George North feels “the potential is pretty exciting” of a British and Irish Lions squad arriving for its six-week mission in New Zealand.
North and company were due to land in Auckland early on Wednesday, with the opening game of a demanding 10-match tour arriving just three days later.
The Lions’ only previous Test series triumph against New Zealand came 46 years ago, while their fixture schedule includes appointments with five Super Rugby sides, plus the Maori All Blacks.
It all reaches a climax with three Tests against the world champions, and Wales wing North, who starred for the triumphant Lions in Australia four years ago, is likely to be a key figure.
“I think the squad Gats (Lions head coach Warren Gatland ) has picked has got a mixture of that wide rugby with great skill-sets and speed, and there is also power and some serious force up front,” North told Press Association Sport.
“From a back’s point of view, that is all you can ask for – front-foot ball, and quick, as and when it comes, to go wide, wide.
“The potential is pretty exciting.”
North’s club Northampton were involved in two end-of-season European Champions Cup qualification play-offs earlier this month, which meant he was unavailable for both pre-tour Lions training camps in Wales and Ireland.
“It was strange,” he added. “You want to be present in all the camps to get yourself in the best position to learn your role as early as you can and understand the way that Gats wants to play.
“In 2013, I was there the whole time, and to have only been there for ‘messy Monday’ (Lions player administration day on May 8 ) and the day I fly, is completely different.
England coach Eddie Jones said the British and Irish Lions will “struggle” to beat the All Blacks in their three-Test series because of the tactics of their coach, Warren Gatland.
Jones said the Lions, who are expected to favour Gatland’s “Warrenball” approach of powerful, direct running, must win the first Test on June 24 or be prepared for a “tough old series”.
“It is going to be very tough for them mate,” Jones told the London Telegraph’s Full Contact podcast.
“They have picked a certain style of team based on the influence of the Welsh coaches. So I think they are looking to attack like Wales with big, gainline runners with not much ball movement.
“I think you struggle to beat the All Blacks like that.”
Gatland, who is Wales’s head coach, led the Lions to a 2-1 victory over Australia on their last tour in 2013.
The New Zealander has Wales’s Rob Howley and Neil Jenkins in his backroom staff, along with England’s Steve Borthwick, Andy Farrell and Graham Rowntree.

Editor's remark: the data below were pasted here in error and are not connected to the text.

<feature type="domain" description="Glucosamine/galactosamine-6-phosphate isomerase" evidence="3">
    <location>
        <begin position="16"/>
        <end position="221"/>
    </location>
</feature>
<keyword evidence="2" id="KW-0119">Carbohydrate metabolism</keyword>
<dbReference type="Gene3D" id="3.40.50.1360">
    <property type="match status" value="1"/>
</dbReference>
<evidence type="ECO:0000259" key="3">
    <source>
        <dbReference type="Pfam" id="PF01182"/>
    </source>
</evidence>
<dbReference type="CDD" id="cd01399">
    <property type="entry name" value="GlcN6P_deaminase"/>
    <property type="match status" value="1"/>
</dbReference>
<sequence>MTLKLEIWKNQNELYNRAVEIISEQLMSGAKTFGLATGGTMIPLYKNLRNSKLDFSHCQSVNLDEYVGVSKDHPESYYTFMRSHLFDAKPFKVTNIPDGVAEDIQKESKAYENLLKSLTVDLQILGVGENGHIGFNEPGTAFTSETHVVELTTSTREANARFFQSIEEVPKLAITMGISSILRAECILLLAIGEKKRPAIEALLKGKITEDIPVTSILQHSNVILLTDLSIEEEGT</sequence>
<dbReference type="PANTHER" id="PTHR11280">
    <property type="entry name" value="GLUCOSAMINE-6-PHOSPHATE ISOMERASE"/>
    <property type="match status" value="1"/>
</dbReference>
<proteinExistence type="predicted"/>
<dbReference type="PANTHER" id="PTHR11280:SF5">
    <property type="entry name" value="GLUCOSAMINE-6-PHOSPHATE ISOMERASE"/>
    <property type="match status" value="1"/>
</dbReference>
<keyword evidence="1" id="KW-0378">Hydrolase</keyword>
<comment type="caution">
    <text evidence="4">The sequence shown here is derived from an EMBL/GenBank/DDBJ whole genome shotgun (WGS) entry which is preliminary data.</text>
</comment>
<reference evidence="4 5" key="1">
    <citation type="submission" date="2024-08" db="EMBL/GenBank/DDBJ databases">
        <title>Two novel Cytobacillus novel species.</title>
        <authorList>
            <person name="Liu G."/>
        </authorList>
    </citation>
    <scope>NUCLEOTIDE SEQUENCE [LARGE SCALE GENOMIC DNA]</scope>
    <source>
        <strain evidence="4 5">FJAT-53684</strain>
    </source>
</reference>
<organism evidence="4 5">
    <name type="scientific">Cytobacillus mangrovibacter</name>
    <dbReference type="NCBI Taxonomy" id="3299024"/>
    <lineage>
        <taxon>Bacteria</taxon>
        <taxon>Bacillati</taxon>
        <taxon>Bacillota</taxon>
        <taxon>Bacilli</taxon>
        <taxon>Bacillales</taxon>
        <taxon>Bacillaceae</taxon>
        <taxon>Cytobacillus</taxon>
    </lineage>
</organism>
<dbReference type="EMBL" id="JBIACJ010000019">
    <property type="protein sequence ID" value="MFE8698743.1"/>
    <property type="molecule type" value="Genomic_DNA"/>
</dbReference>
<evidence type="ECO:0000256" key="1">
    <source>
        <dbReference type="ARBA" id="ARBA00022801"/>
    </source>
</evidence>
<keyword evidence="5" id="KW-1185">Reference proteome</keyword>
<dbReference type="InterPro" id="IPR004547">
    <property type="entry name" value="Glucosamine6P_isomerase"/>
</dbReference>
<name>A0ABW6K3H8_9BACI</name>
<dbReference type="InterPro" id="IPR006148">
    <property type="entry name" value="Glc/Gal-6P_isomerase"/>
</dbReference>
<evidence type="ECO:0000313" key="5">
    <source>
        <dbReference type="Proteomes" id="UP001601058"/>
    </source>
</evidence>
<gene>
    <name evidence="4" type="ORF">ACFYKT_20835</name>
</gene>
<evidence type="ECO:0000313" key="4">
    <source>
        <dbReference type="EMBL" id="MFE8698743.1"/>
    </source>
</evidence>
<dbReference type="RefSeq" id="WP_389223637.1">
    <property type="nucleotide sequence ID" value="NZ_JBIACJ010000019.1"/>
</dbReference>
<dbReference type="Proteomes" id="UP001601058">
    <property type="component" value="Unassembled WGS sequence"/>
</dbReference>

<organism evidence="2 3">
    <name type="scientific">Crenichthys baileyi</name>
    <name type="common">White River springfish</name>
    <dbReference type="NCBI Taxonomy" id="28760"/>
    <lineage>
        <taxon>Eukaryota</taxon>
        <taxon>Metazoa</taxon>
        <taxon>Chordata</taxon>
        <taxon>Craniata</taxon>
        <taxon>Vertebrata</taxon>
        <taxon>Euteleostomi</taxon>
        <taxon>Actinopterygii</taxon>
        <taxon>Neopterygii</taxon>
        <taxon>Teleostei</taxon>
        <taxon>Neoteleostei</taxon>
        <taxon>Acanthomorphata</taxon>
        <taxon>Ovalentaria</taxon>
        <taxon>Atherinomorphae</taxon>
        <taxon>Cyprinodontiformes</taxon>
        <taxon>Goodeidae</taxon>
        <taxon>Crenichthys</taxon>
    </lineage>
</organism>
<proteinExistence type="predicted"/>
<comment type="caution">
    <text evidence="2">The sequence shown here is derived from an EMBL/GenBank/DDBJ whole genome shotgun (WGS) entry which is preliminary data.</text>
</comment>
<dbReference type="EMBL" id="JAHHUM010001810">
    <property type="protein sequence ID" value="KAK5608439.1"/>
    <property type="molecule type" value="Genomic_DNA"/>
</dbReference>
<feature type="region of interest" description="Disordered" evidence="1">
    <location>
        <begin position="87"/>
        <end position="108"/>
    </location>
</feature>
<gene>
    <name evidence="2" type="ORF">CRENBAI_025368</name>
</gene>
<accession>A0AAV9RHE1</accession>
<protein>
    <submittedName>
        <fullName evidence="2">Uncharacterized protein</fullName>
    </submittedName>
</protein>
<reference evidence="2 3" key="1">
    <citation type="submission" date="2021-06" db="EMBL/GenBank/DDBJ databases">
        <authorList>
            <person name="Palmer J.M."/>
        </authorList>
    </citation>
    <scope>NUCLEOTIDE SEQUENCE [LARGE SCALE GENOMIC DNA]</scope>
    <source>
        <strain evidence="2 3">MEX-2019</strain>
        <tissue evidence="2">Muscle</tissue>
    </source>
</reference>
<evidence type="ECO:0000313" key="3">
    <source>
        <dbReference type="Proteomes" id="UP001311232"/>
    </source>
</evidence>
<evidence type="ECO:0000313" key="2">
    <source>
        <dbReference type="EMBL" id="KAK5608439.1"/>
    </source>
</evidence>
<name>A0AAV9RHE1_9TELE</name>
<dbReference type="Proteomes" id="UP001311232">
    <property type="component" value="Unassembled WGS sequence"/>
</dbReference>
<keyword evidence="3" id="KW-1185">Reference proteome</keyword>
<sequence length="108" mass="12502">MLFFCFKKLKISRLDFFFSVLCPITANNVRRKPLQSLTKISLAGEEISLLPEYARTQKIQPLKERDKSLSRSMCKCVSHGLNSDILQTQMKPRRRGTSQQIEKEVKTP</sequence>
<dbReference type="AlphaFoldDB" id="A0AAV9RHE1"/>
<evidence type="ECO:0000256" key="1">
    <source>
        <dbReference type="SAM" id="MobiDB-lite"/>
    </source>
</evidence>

“The All Blacks are not only a physical contest, it is a big mental contest,” warned Jones, who orchestrated five wins over New Zealand when he was coach of Australia.
“You have to be very disciplined in the way you play, you’ve got to chip away at them.
“You’ve got to keep the pressure on, you’ve got to exert pressure in areas that they don’t like, which is traditionally the close set-piece play but then have the ability when you create opportunities, to turn that into points.
“Ireland did it really well and I think the Lions are going to struggle. If they win the first Test, they win the series. If they don’t, I think it might be a tough old series for them.”
Gatland has said he takes inspiration from Ireland’s shock victory over New Zealand in Chicago last year, which halted a world-record run of 18 straight victories.
Jones added that while Gatland’s Wales play to a “system”, his England side — who have won the last two Six Nations — “play much more with our eyes open” and try to stay alive to opportunities.
The Lions, whose only Test series victory in New Zealand was in 1971, arrive on Wednesday at the start of a nearly six-week tour.
England fly-half George Ford has warned the Six Nations champions to prepare for a “hostile” atmosphere when they travel to Argentina for a two-Test series next month.
Ford, along with several other players in the England squad, may have been overlooked for the British and Irish Lions tour of New Zealand but he insisted there was no time for regrets ahead of a testing trip to South America.
With several first-choice players on Lions duty, England coach Eddie Jones has selected a mixture of experience hands and raw novices, with little in between, for the Argentina series.
Facing the Pumas will be a new experience for some members of a revamped England squad but not Ford.
“The one thing, playing with Argentinian players as well, and against them, they’re so passionate about the game that that’s the type of game you’re going to come up against,” Ford told AFP at England’s south coast training camp in Brighton.
“The fans are just (as) passionate and emotional as the players are, it’ll be hostile.
“On the pitch they’ll be physical, they get into you and they pride themselves on being physical, so it’s something we’ve got to be excited about and take that challenge front on.
“If you want to win any Test match these days you’ve probably got to win the physicality battle and the Argentinians are probably up there with the world’s best at that,” he added.
Ford, who is returning to Leicester from English Premiership rivals Bath in time for the start of the 2017/18 season, cited Pumas wing Horacio Agulla, now with French club Castres, as a case in point.
“I used to play with Horacio Agulla, at Leicester and Bath.
“He never looked like a massive winger by any stretch of the imagination, but he punched way above his weight, he used to fly into tackles, he used to fly into carries and I thought that summed Argentina up really, just go at everything 100 percent, be emotional and show that with their physicality.
“They’re obviously very nice guys off the pitch but they flick a switch on it.”